Alabama’s National Title: This Was Nick Saban’s Masterpiece

Saban-TitleIt was right around this time four months ago that I was putting the finishing touches on my book ‘The Unlikeliest Champion.’ For those of you who know nothing about the book (or likely about me), it is about the UConn men’s basketball team and their National Championship last March, and as I finished it up this past fall, I was looking for one final quote to really sum up the entire season as a whole. To give such an unexpected championship some broader, “big picture” perspective.

That quote eventually came to me from a guy named Leo Papile. Papile is a legendary figure on the Boston hoops scene, an AAU coach who has sent more guys to college than the G.I. Bill, and someone who has forgotten more basketball in the last week than most “analysts” on TV have learned in a lifetime. He’s also one of UConn head coach Jim Calhoun’s oldest friends, going back over 30 years, way before the TV cameras, National Championships and Hall of Fame speeches Calhoun has become famous for now.

When I asked Papile what the 2011 championship meant to Calhoun’s legacy, he said something so elegant, it practically brought tears to my eyes.

This quote is straight from my book (available on by the way!):

“Through the years Jimmy’s best teams would out-work you, out-tough you, out-compete you,” Leo Papile, Calhoun’s friend, dating back 30 years to their days in Boston said. “That’s exactly what that team was all about. It was his perfect team. This was Jimmy’s masterpiece.”

His “masterpiece.” How beautiful, huh?

And as I watched last night’s BCS National Championship, I couldn’t help but think back to that quote.

Because really, reflecting on Alabama’s 21-0 win, it wasn’t just about the victory itself. It wasn’t just about the Tide dominating one of the best teams we’ve seen in recent college football history. It wasn’t about sucking the life out of LSU one tackle for loss at a time. It wasn’t about Jeremy Shelley’s field goals or A.J. McCarron’s emergence. It wasn’t even about one of the best defenses of all-time finally getting their proper due.

Nope, Monday night was bigger than that. It wasn’t just about a championship, but about a team and coach achieving something that is as close to perfection on the football field as we’ve ever seen.

In every sense of the word, Monday night’s BCS National Championship Game was Nick Saban’s masterpiece.

Granted, it didn’t come by accident, or come out of nowhere. We’ve known the 2011 Alabama defense was going to be really good since before the 2010 season even ended. Just looking at the depth chart this past summer led plenty of college football nerds like myself to elicit “oohs” and “ahhs” and say stuff to our buddies like, “Wait, that guy still has eligibility? Oh my.” The names were as familiar to us as most NFL Draft scouts: Dre Kirkpatrick, Mark Barron, Dont’a Hightower, Courtney Upshaw, Josh Chapman. New names like Quinton Dial and Jesse Williams were sure to impress.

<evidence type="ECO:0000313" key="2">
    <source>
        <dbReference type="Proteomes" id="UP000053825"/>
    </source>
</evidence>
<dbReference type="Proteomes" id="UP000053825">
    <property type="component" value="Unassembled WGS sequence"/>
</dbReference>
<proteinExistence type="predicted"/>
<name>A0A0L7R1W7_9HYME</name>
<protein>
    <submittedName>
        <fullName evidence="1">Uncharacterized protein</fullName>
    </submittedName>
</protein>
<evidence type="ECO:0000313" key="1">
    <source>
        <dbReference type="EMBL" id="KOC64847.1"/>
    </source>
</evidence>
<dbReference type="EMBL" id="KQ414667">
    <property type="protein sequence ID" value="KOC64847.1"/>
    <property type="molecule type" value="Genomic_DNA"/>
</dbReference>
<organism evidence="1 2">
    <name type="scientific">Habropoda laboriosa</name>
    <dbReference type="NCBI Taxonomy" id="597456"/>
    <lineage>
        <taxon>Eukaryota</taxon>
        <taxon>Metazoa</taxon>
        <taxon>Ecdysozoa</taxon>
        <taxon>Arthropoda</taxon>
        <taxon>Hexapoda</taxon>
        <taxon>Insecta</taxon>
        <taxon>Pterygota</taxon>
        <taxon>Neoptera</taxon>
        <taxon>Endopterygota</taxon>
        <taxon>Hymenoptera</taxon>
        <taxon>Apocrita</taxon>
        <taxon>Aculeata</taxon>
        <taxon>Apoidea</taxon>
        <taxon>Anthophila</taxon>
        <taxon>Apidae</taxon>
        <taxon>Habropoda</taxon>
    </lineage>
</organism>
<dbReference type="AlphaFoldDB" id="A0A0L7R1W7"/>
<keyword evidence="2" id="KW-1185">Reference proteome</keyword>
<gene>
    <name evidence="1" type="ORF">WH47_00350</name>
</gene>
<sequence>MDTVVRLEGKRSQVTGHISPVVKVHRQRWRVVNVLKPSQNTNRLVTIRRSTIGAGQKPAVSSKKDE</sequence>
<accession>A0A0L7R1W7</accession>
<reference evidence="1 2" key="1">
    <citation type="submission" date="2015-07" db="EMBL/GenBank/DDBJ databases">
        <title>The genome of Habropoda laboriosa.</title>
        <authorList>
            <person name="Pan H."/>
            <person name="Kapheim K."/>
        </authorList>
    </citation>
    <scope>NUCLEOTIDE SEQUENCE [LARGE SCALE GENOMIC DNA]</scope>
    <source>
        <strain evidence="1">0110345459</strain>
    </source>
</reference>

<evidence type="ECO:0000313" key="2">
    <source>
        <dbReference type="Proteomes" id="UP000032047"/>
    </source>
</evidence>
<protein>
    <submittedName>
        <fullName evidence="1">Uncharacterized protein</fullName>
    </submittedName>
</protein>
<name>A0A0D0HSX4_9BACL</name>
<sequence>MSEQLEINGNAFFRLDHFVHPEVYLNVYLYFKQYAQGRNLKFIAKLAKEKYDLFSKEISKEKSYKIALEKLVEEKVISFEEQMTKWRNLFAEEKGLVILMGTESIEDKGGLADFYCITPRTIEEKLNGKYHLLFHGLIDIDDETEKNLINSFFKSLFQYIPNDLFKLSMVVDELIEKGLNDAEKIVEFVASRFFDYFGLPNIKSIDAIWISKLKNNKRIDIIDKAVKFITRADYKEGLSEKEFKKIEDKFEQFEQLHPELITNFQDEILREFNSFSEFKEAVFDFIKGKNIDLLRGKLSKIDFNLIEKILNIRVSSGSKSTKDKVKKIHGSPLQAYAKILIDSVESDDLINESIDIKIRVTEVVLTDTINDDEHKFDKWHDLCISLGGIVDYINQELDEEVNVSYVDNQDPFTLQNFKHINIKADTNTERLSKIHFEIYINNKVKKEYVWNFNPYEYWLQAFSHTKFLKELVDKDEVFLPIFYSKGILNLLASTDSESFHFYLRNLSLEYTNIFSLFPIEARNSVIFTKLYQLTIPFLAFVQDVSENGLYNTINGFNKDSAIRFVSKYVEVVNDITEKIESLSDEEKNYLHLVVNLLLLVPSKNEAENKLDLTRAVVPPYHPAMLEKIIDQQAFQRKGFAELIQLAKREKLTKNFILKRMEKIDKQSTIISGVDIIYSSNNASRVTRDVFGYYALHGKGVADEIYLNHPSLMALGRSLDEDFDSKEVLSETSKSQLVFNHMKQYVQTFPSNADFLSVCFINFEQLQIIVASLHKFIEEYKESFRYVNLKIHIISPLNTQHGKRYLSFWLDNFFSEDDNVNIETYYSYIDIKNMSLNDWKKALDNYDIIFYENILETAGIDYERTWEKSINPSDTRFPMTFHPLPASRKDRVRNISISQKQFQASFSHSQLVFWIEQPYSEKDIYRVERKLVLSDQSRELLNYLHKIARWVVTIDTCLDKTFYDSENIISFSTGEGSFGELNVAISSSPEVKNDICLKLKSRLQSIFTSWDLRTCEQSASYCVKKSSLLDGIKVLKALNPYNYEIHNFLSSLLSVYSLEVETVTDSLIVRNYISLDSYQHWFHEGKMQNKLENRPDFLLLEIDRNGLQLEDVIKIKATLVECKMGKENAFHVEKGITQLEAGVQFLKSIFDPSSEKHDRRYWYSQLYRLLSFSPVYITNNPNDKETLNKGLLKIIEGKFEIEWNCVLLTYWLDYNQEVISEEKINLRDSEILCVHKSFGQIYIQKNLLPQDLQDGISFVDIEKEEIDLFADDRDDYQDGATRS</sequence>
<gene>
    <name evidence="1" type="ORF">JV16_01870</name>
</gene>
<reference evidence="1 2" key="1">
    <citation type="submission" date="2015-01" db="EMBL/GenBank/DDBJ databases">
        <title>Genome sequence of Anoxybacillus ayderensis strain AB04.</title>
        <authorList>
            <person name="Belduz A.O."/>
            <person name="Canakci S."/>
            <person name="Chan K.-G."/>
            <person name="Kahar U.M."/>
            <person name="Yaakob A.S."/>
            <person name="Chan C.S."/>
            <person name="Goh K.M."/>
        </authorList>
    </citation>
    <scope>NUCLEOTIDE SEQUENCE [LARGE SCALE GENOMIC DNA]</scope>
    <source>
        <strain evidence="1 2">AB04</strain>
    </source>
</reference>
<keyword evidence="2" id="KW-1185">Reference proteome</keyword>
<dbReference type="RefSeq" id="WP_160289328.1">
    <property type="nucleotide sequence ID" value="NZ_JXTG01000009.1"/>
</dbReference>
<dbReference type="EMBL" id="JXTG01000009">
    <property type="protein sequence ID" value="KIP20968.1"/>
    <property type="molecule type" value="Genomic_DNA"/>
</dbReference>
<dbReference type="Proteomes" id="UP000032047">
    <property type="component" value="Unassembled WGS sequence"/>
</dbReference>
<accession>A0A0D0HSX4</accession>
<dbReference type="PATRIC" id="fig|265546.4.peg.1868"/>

From the beginning there was no doubt this Crimson Tide defense would be good, and by the end of the end Penn State game in Week 2, it was clear that they’d be one of the best units in the country. But it wasn’t until the Tide showed up in Gainesville on the first Saturday in October, it was clear that we could use the word “great” with them too.

That’s because as easy as it is to forget now, at the time Florida was considered to be a real threat to Alabama. The Gators were 4-0, ranked in the Top 15 nationally, and had just beaten up Tennessee a few weeks before. Entering that Alabama game, there really was a belief that Florida might beat the Tide. If they didn’t, they’d certainty keep things close.

And to the Gators credit, they did keep it close…for at least one possession anyway. That’s because after John Brantley hit Andre DeBose with a 65-yard touchdown bomb for Florida to go up 7-0, the next 59 minutes were simply a coronation of the Crimson Tide’s greatness. Alabama held Florida to just 157 yards the rest of the night, and gave up an almost unfathomable .5 yards per carry, winning 38-10. To put it in a different perspective, they outscored Florida- the No. 12 team in the country at the time- 38-3 after the first play of the game. Think about that for a second.

From there, the rest of the season provided a tough challenge for college football writers like myself: How to find unique ways to describe this defense without being overly hyperbolic. After all, there are only so many ways you can say “Alabama completely dominated the opponent,” and after a while adjectives like “physically imposing,” and “overwhelming” became boring too. That tends to happen when you’re giving up less than 10 points and 200 yards of total offense every Saturday.

So really, we had no choice but to get creative in our description of one of the best defenses of our lifetime. Was it too much of a stretch to say that “Alabama put more people in the hospital than the Ebola virus?” An exaggeration to say that the defense “gave us all nightmares?” If it was, I’m sorry, but as I said before, after awhile we all just ran out of ways to describe this team.